DLNR Presented with Monstrous Tilapia Fish

November 16, 2019, 1:05 PM HST
* Updated November 16, 4:16 PM
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A monstrous Tilapia brought to DLNR by a local man. Photo: DLNR.

CORRECTION: Please note the previous version of this article stated the fish was caught in the Wailoa River system. This information was incorrect. The fish was actually retrieved from a private pond on Hawai‘i Island. We apologize for the misprint. 

A monstrous, 16-pound Nile tilapia was brought by a local man to the DLNR this week, raising already mounting concerns about the invasive fish’s impact on local ecosystems.

DLNR Aquatic Biologist Troy Sakihara said it’s the biggest Nile tilapia he’s ever seen. The massive fish was retrieved from a private pond.

“I was amazed, as a fisherman myself, but also a little freaked out by how big these fish can actually get,” said Brian Neilson, administrator of the DLNR Division of Aquatic Resources (DAR). “Especially when you think about how devastating tilapia can be to some of our native organisms, a two-foot long, 16-pound fish can become a major predator. It’s a little scary.”

The fish is currently on ice, serving as a dramatic reminder of how invasive species can thrive and potentially harm Hawai‘i’s endemic species and fragile ecosystem.


Nile tilapia was permitted for fish farming operations two years ago. Their flourishing numbers have raised concerns over impacts on the local fishery in the Wailoa River system, particularly for native mullet populations, or ‘ama‘ama.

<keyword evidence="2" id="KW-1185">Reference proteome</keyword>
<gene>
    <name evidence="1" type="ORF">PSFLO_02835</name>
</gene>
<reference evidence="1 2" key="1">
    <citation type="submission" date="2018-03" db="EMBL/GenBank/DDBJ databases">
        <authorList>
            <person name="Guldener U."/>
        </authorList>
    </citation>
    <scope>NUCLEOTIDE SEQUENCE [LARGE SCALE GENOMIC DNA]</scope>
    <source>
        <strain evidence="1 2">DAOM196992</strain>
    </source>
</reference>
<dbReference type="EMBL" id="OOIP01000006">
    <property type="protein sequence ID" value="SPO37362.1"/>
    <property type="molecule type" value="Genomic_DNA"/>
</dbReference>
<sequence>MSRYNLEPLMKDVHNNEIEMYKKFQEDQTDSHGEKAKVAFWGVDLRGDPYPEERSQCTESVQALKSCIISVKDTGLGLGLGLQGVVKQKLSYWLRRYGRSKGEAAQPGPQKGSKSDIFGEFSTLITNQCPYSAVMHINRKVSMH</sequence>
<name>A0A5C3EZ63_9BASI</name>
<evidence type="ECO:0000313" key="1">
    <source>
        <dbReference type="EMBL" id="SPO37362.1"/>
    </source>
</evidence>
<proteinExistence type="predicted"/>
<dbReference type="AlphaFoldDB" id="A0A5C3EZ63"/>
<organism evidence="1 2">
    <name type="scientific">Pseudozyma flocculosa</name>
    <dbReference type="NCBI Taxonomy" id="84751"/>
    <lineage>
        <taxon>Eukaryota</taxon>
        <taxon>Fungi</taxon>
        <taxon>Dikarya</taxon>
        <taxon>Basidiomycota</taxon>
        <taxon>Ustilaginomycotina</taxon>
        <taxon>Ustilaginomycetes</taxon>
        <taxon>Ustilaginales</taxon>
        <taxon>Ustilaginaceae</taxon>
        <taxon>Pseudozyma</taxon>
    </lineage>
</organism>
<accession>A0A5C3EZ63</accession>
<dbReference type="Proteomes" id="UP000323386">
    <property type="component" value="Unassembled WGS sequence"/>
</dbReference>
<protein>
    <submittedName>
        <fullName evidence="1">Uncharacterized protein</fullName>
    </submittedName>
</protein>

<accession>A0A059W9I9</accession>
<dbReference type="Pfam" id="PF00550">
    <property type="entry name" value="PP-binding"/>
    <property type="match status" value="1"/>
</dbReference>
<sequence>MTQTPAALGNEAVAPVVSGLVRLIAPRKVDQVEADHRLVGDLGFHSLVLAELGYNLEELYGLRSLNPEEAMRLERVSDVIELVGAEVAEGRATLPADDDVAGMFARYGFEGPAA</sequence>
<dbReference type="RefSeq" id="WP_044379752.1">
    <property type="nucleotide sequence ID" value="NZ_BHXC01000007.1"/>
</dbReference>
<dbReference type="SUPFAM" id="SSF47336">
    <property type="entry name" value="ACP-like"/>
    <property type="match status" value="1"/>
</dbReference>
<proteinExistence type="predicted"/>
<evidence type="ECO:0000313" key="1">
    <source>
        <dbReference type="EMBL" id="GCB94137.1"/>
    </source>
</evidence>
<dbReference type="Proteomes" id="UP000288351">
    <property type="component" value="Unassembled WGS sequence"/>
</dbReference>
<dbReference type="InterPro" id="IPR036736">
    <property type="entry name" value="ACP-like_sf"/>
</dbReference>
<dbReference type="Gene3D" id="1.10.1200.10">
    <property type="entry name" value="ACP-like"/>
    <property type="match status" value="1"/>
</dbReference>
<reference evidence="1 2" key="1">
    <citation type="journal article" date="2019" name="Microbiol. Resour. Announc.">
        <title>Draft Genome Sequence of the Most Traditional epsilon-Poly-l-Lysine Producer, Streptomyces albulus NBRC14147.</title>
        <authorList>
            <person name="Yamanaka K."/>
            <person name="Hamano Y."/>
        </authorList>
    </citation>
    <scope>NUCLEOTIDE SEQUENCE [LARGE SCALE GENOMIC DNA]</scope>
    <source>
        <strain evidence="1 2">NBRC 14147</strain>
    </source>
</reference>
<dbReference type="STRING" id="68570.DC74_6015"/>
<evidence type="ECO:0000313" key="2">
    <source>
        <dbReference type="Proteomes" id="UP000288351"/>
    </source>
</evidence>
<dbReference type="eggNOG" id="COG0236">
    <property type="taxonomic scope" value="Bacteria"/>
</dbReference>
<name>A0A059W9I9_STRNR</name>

Following their incursion into the streams in Hilo and another invasion of black-chin tilapia on Kaua‘i’s north shore, biologists expressed alarm for the destructive potential of tilapia on Hawai‘i’s fragile ecosystems.

“It’s great to see the public awareness and support and people bringing in tilapia, as they’re hearing the important message that invasive species don’t need to be in our waterways,” Nielson said. “You look at the size of the fish that was recently brought in and it’s not a stretch to imagine how they can gobble up all the food for native species and they’re actually eating fish like ‘ama‘ama or ‘o‘opu.”

Sakihara is working to address the growing tilapia invasion in Hawai‘i waterways. With support from DAR leadership, he is exploring the possibility of a community fishing tournament in early 2020. In the meantime, DAR is encouraging local anglers to hook their lines and catch as many tilapia as they want.


Video: DLNR

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